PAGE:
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Investment Outlook

Update: Silicon Valley Bank

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Nuveen has very modest holdings of Silicon Valley Bank, which collapsed Friday, March 10th after its parent spooked customers with news that it had sold bonds at a substantial loss and was seeking additional capital. As of March 9th, total holdings across all Nuveen funds and accounts was approximately $112.8 million, or less than 0.01% of total AUM. Nuveen Real Estate also has a $50 million credit line from the bank that is 36% drawn and set to expire in May. 

Here is additional context about the bank failure, our exposure and our outlook on the broader banking sector.


What happened?

Silicon Valley Bank was not performing well because of its heavy concentration of venture capital firms and early-stage tech customers that had been withdrawing funds at a higher-than-expected rate for several quarters to finance their businesses. In response to these depositor outflows, the bank liquidated some holdings to reinvest in securities with potentially higher returns. 

Silicon Valley Bank-parent SVB Financial last Wednesday evening said that it had sold securities from its portfolio for a $1.8 billion loss and was seeking to raise $1.25B in capital via an offering of common and preferred stock. Moody’s downgraded the bank and assigned it a negative outlook, and S&P followed suit. Spreads on SVB bonds widened substantially, and the bank’s stock plunged.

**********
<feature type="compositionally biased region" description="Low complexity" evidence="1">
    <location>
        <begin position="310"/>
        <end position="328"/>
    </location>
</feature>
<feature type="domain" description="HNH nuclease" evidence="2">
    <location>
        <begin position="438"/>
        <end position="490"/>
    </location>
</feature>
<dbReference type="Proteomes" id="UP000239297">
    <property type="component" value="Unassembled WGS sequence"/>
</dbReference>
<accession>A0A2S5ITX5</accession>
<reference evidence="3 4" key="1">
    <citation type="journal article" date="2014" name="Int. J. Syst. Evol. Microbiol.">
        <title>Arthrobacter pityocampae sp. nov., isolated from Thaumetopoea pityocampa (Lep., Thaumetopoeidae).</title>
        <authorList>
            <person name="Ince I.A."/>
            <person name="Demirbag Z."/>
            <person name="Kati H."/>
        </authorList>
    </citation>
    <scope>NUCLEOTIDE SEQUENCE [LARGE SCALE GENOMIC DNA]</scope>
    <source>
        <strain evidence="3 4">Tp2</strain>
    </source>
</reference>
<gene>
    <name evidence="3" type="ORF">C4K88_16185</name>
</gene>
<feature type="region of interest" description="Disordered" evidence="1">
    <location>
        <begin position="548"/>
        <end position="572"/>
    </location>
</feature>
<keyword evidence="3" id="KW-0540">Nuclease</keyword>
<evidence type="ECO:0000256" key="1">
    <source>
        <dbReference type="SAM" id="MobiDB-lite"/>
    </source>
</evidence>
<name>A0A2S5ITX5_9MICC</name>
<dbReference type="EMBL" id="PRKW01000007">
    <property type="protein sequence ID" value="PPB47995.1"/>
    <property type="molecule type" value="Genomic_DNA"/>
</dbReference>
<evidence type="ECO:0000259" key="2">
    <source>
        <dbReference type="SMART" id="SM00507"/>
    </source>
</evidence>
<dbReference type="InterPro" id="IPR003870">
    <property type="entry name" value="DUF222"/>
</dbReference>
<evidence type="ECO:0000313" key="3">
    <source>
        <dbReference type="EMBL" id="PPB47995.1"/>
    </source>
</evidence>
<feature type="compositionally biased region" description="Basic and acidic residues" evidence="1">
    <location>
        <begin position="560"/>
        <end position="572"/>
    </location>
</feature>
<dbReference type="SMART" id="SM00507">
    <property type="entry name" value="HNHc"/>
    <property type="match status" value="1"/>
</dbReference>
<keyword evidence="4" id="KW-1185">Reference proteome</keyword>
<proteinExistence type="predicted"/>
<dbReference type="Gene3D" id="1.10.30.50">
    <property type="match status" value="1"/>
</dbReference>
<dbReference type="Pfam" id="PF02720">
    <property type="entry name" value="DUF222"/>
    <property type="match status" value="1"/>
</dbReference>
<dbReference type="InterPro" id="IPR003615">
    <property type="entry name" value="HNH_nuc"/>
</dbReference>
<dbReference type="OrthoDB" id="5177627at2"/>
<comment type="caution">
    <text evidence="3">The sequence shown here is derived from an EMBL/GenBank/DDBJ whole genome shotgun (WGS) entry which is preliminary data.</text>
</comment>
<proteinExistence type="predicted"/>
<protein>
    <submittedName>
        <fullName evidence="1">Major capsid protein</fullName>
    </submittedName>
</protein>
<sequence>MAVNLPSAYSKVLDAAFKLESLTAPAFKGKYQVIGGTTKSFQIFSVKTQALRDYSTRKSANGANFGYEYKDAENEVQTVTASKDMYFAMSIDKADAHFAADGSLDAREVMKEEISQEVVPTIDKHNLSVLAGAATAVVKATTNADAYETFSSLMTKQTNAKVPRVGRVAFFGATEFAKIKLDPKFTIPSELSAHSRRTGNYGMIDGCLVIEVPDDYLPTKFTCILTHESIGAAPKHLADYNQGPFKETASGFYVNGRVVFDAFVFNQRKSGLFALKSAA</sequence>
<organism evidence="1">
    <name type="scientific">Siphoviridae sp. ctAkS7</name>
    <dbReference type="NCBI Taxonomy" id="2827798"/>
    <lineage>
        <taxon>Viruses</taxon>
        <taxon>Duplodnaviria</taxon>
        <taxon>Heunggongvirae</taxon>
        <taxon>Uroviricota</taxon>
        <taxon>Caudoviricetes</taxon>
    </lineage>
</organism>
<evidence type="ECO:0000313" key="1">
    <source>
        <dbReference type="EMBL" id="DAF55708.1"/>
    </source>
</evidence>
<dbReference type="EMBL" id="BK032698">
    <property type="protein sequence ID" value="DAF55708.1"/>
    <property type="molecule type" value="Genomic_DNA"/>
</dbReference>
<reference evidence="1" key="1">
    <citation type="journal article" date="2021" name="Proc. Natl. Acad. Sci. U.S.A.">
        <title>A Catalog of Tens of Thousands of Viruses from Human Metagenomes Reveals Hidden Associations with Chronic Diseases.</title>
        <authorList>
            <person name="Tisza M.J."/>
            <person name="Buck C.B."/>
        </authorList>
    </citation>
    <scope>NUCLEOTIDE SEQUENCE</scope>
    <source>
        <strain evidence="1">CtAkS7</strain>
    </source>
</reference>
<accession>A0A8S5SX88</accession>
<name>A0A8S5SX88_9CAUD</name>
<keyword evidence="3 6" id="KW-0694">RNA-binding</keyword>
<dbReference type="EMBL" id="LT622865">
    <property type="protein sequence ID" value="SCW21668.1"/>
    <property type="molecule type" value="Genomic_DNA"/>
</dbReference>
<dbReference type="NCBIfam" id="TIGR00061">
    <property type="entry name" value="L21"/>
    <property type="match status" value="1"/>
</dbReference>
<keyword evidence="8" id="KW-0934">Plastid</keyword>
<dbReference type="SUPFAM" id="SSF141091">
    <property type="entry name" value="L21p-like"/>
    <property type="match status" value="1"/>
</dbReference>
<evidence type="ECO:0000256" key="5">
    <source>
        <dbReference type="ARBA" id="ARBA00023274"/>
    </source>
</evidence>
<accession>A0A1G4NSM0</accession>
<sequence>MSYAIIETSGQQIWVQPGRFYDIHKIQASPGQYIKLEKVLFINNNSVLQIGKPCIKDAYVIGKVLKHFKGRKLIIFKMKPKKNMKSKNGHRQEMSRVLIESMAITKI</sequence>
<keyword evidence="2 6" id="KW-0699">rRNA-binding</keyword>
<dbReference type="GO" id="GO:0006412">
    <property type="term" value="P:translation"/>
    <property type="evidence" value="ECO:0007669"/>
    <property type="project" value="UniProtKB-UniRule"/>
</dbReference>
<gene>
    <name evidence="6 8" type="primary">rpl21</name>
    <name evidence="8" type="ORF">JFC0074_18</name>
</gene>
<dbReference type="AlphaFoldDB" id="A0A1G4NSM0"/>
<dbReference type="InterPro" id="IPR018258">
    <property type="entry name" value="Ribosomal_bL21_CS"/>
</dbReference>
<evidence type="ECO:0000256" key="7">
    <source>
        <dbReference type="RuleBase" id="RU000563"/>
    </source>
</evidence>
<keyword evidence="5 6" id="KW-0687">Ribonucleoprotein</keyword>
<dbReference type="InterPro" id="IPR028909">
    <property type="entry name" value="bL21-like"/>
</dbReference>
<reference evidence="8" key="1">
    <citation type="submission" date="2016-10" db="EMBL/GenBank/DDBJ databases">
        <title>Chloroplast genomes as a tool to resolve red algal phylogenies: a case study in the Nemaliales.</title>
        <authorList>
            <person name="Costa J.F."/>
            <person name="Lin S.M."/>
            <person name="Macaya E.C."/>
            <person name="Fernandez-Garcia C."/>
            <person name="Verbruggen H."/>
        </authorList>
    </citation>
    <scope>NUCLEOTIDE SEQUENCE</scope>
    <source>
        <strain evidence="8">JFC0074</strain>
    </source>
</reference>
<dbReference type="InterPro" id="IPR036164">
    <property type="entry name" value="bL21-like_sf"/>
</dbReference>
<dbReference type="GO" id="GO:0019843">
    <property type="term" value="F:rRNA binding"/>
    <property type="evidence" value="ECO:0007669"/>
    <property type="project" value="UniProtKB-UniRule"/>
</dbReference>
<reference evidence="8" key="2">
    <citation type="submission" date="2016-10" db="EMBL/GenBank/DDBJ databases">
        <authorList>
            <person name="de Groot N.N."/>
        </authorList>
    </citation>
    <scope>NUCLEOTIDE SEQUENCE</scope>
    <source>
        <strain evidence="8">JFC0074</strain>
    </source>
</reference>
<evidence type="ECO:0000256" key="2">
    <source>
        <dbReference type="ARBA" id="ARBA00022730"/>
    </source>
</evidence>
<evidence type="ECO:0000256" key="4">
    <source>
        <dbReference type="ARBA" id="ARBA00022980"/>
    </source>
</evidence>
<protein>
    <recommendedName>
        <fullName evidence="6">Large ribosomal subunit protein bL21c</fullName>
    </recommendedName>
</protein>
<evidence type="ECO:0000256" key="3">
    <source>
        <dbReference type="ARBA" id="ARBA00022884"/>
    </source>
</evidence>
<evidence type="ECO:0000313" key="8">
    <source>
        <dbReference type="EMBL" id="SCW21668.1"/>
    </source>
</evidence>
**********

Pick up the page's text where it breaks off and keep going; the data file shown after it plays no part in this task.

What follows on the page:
SVB’s actions and the negative outlook from the ratings agencies sparked a run on the bank. As depositors rushed to withdraw their funds, the FDIC moved to take over the bank and halted withdrawals.


What is our outlook for banks?

On March 12th, Treasury Secretary Janet Yellen instructed the FDIC to guarantee SVB customers will have access to all of their money starting Monday. Yellen commented, “By guaranteeing all deposits – even the uninsured money customers kept with the failed SVB bank – the government can ensure public confidence in America’s banking system.” We expect this action to curtail the risk of contagion in terms of additional runs on banks.

However, we expect a much tougher landscape for U.S. banks with more competition for deposits and tighter regulations around capital/liquidity requirements. While rising interest rates have indeed negatively impacted fixed income investments on bank balance sheets, those same banks have also benefitted from a rise in net interest income since the Fed’s tightening program began. Recently, there has been increasing pressure to raise deposit rates, which makes the incremental profitability of future higher rates less accretive to the bottom line. But in general, bank balance sheets remain incredibly well-capitalized, and banks continue to perform well year-after-year on the Fed’s annual stress tests. So, while we remain constructive on banks from a credit perspective, our outlook for bank equity is not as compelling.

What is Nuveen’s exposure to SVB?